complete by Step 5.
Step 6: Jeb's
chute is going to be threaded through the loops on the upper part of his
shoulder straps. Seen here is the loop to thread through, and the parachute
that will go through it.
There are two parachute straps on each side of the chute, so decide which
ones you want to be on the bottom, and thread that one through the shoulder
Step 7: Finally, pull on the
chute to make sure you have an acceptable amount of leftover material going
through the shoulder loops and you're done!
big surprise here is that the bazooka joins together just like the real one!
Right now I have it lined up to where they come together.
On the grip side you can see the kind of protruding piece...this piece goes
into the loop in the barrel side.
Here is the barrel loop part slipped over the hook in the trigger section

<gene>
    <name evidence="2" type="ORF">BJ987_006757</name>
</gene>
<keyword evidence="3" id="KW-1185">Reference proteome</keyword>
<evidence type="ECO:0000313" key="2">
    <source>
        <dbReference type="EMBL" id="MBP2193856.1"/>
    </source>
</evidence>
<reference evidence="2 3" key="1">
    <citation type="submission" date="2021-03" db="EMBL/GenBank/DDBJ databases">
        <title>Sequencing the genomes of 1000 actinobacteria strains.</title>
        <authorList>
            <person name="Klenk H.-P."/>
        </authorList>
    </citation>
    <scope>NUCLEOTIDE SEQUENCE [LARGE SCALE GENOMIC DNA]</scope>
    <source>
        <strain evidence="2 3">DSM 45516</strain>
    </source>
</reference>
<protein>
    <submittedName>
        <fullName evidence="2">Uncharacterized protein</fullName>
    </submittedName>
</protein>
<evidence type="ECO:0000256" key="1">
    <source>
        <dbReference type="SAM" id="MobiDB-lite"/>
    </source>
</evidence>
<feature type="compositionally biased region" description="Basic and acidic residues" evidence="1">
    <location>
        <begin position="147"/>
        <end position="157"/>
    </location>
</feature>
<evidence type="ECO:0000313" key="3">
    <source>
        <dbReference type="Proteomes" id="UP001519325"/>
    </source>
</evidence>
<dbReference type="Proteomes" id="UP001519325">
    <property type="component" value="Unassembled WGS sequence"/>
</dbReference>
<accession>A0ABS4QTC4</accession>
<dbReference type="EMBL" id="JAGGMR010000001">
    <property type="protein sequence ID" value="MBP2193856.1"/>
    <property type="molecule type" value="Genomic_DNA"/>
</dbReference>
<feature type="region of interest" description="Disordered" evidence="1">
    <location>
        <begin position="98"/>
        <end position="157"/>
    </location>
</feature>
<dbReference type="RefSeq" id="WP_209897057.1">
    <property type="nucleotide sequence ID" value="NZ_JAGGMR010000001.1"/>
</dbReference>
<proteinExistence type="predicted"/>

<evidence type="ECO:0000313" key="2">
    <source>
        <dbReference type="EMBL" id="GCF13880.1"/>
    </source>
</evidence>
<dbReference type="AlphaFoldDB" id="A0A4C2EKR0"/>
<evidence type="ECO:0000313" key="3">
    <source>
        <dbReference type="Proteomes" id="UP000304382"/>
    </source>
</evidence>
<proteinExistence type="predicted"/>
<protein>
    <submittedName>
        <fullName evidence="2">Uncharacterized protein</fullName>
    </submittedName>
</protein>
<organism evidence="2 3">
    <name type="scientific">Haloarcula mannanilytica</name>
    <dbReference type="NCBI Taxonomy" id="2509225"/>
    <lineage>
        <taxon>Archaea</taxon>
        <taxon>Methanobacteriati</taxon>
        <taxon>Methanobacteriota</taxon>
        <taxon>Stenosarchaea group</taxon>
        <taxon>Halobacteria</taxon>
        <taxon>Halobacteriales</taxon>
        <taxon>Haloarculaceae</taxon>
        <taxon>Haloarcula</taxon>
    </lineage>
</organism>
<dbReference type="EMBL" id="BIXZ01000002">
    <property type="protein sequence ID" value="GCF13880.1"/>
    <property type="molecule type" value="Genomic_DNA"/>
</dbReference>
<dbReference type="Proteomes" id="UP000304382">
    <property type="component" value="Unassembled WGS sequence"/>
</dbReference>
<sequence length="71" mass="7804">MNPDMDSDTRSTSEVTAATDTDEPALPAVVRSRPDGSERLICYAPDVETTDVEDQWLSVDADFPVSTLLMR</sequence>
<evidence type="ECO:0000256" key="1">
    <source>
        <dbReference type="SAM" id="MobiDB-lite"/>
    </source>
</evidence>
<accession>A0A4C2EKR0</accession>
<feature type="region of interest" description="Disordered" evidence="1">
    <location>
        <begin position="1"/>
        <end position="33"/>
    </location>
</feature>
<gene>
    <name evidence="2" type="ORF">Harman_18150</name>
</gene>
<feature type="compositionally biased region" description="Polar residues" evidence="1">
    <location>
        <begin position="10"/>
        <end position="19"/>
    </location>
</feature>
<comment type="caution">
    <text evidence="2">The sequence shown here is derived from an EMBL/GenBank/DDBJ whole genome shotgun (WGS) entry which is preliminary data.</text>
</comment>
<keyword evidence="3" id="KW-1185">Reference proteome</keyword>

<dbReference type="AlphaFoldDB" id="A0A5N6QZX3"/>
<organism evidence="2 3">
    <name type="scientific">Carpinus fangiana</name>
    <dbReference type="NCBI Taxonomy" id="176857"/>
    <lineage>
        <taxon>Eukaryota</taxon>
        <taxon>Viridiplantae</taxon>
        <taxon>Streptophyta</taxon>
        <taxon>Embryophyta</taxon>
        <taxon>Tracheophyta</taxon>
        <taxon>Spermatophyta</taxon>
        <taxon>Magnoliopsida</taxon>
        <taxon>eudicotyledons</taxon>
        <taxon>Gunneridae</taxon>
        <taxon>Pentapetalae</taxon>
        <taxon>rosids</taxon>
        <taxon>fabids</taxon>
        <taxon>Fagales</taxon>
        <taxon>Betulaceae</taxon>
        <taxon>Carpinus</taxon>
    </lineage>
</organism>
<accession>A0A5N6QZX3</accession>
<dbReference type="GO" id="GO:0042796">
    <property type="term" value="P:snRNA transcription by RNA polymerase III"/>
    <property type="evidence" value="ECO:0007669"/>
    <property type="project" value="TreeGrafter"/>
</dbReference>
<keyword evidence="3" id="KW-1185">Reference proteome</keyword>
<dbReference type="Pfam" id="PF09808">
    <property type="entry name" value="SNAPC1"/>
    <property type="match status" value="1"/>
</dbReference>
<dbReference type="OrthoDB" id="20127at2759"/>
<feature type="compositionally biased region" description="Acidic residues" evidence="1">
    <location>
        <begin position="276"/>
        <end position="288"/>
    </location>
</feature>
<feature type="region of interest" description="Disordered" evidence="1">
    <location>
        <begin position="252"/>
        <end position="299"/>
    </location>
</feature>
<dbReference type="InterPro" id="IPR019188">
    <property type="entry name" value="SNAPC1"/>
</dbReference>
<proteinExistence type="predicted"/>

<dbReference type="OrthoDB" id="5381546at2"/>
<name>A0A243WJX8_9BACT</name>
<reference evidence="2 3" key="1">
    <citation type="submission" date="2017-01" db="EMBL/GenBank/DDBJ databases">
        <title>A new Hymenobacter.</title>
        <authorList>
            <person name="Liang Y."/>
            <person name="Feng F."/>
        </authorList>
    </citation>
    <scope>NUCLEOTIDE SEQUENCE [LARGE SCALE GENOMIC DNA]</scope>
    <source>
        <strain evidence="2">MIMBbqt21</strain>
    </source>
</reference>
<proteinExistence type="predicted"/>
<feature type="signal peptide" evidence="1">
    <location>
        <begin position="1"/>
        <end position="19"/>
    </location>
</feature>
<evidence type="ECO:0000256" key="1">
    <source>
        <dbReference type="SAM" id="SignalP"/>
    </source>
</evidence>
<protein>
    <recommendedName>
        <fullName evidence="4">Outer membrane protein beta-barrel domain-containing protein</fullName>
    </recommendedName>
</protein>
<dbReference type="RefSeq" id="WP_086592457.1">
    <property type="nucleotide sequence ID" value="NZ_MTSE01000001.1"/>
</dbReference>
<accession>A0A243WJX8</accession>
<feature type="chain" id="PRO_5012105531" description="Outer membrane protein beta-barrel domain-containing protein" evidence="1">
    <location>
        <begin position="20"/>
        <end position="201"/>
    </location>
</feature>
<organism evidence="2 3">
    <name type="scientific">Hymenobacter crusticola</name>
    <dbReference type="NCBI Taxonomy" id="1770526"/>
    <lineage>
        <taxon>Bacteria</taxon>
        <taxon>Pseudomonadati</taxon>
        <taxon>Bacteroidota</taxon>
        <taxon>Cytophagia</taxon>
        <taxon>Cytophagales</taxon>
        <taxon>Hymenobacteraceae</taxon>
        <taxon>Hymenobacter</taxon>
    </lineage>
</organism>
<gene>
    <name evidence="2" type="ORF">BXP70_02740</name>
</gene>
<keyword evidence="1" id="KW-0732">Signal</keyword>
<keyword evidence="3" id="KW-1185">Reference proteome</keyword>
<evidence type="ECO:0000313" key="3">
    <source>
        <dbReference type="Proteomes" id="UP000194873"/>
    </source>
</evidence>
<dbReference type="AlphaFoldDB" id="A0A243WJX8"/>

(trigger section on bottom now).
Be Careful when fitting the bazooka together,
as I found out that the pip on the other end can break off!
the other end you can just force one end over the other and the two pieces
come together snugly.
This is the DML Jeb figure completed, and as I said before I have used this
excellent tutorial with my Soldat 2 figure. Because as usual with Dragon they
have provided a figure, but no instructions on how to assemble it.
Finding this tutorial has saved me hours of work searching the internet, or
buying books to try to find out how the parachute is fitted.
Many thanks to Mr Canoehead for this work.
are 2 pictures of how I equipped my DML Jeb figure through using this
tutorial, and through trial and error.
these pictures were taken, I have changed the musette bag so it hangs from
the shoulder clips. Also so that it can be flipped onto the figure's back.
These pictures show before and after.
The packed up bazooka fits well on Jeb but I don't think he would have
jumped with it.